Homing Behaviour in Polyergus rufescens Latr. (Hymenoptera, Formicidae)

Ethology (Impact Factor: 1.79). 01/2010; 102(1):99-108. DOI: 10.1111/j.1439-0310.1996.tb01107.x


Homing mechanisms of the European slave-making ant Polyergus rufescens Latr. are investigated by field experiments. The analysis of the behaviour and paths of both homing scouts and raiders after passive displacement showed that: i. Scouts probably home by using a path integration system based on celestial cues; and ii. Displaced raiders do not seem to adopt such a vectorial orientation mechanism. Moreover, we found that passively displaced scouts exhibit a systematic search strategy for the nest after a rectilinear path. By contrast, raiders perform a similar search pattern just after release. Similarities between Cataglyphis and Polyergus homing behaviour are discussed.

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    • "Wheather conditions influenced raiding activity: in fact, at the moment of raid onset, the sky was completely clear or only slightly cloudy; by contrast, in the raid-free days, it was raining or the sky was completely overcast. This seems to support the hypothesis that F. sanguinea workers, like those of some Polyergus species (Topoff et al., 1984; Grasso et al., 1996, 1997), use the position of the sun and polarized light, in addition to chemical cues, for scouting and orienting during raiding activity. "
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    ABSTRACT: Summary: In the European slave-making ant Polyergus rufescens, the occurrence of chemical strategies during the initial phase of dependent colony foundation or usurpation was investigated. To test this idea, we analysed the effect of the secretion of different glands (Dufour's, poison, pygidial, rectal, and mandibular) on the behaviour of workers of its common host species, Formica cunicularia (subgenus Serviformica). Workers of another species, Formica rufibarbis (Serviformica), were daubed with these extracts, and introduced into colony fragments of F. cunicularia. The results of a set of laboratory aggression test showed that the secretion of the mandibular, pygidial, rectal, and poison glands do not alter the characteristic aggressive reactions generally performed by resident workers against alien ants. By contrast, the Dufour's gland seems to play a crucial role in the appeasement of residents of the target host colony. In fact, its secretion drastically lowers the degree of overt attacks shown by F. cunicularia workers against the intruders. This chemical strategy probably allows an easier invasion and usurpation of host colonies by newly mated females of P. rufescens.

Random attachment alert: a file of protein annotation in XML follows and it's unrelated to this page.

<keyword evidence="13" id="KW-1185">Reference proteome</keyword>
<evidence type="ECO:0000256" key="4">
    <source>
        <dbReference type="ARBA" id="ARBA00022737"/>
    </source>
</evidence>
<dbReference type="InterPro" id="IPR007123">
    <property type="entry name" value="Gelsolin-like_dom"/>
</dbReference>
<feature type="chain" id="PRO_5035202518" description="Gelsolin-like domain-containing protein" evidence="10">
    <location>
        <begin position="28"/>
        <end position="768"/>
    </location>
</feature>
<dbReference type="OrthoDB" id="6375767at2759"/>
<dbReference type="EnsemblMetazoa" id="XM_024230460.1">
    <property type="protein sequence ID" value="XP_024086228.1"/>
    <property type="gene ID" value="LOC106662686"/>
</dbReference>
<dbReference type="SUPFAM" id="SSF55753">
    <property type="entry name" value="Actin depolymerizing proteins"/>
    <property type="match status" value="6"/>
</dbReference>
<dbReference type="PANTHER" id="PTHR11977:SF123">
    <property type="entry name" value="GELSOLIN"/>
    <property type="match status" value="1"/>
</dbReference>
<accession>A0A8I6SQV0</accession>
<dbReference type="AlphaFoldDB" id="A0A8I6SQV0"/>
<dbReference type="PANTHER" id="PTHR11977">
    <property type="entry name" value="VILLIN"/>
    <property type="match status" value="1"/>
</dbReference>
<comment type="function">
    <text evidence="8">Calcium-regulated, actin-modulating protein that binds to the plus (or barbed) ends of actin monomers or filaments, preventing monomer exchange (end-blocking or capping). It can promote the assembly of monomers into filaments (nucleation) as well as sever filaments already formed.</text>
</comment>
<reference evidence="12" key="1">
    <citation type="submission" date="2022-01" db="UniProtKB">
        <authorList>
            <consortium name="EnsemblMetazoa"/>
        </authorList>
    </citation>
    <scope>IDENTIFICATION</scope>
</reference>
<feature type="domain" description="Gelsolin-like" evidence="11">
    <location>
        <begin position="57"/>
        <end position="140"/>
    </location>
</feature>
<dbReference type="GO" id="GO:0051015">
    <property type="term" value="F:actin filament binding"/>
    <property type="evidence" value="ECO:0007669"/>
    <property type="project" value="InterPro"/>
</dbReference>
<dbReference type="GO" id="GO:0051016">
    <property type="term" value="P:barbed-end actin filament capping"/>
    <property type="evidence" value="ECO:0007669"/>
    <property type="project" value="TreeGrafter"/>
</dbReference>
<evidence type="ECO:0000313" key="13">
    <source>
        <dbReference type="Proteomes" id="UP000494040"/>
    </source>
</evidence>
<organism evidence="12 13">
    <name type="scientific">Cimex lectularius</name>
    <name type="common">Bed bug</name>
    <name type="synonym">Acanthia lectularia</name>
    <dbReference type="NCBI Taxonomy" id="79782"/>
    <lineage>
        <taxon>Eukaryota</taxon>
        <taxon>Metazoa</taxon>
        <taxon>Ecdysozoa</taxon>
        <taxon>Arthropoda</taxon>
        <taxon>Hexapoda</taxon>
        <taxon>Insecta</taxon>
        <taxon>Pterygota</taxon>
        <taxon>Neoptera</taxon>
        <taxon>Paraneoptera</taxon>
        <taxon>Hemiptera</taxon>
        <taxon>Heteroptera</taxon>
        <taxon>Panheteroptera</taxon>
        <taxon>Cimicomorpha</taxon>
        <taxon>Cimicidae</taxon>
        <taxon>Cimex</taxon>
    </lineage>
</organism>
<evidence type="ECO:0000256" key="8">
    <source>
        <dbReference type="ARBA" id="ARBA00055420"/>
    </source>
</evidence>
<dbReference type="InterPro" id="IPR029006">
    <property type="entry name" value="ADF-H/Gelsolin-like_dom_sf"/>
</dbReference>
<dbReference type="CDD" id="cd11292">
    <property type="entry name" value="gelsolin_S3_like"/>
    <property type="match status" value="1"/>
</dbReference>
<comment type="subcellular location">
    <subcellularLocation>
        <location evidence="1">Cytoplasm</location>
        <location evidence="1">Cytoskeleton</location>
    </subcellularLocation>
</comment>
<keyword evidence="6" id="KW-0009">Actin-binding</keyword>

Full-text · Article · Feb 2000 · Insectes Sociaux
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    ABSTRACT: We investigated the factors involved in the orientation of raiders of the European Amazon ant, Polyergus rufescensand how these factors are used by raiders during the different phases of slave-making expeditions. Ants at the head of the raiding column did not follow previously deposited chemical trails but oriented by celestial cues. Raiders in the middle of the column used celestial factors but were also strongly affected by the recruiting activity of the ants that preceded them. During the return trip, raiders used both chemical and celestial cues. The latter allowed the ants to assume the correct home direction while following the chemical trail. Perception of the ultraviolet band of the light spectrum was of crucial importance for the orientation of the raiders, during both the outbound and inbound journeys. This supports the hypothesis that P. rufescens workers, like other ants, perceive the pattern of polarized skylight in the ultraviolet range.Copyright 1997 The Association for the Study of Animal Behaviour
    Full-text · Article · Jan 1998 · Animal Behaviour
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    ABSTRACT: In this paper we report the results of a detailed study on the behavioral ecology of slave raiding and foraging activity in the European blood-red ant, Formica sanguinea Latr. The field study was conducted over an unbroken period of 78 days, during which the activity of two dulotic colonies of this facultative slave-maker was observed for 10 h each day. It was possible to observe 26 raids distributed over 23 days, among which 18 were followed by the sacking of nests belonging to the species F. cunicularia, F. fusca, and Lasius emarginatus, whereas 8 failed. Simple, continuous, and simultaneous raids occurred. We recorded the timing, frequency, distance, and direction of slave raids, including the number of participants and the type of booty. Particular attention was devoted to the scouting behavior and raiding organization. Moreover, every day, we observed foraging and predatory behavior, during which adult insects (mainly ants), seeds, and berries were retrieved to the dulotic colonies. On the basis of our observations F. sanguinea seems to be a very efficient slave-maker and predatory species of the Raptiformica subgenus. Moreover, its dulotic behavior may be regarded as a continuation and an expansion of its foraging and predatory behavior, as predicted by Darwin's hypothesis for the origin and evolution of slavery in ants.
    No preview · Article · Jan 2000 · Journal of Insect Behavior
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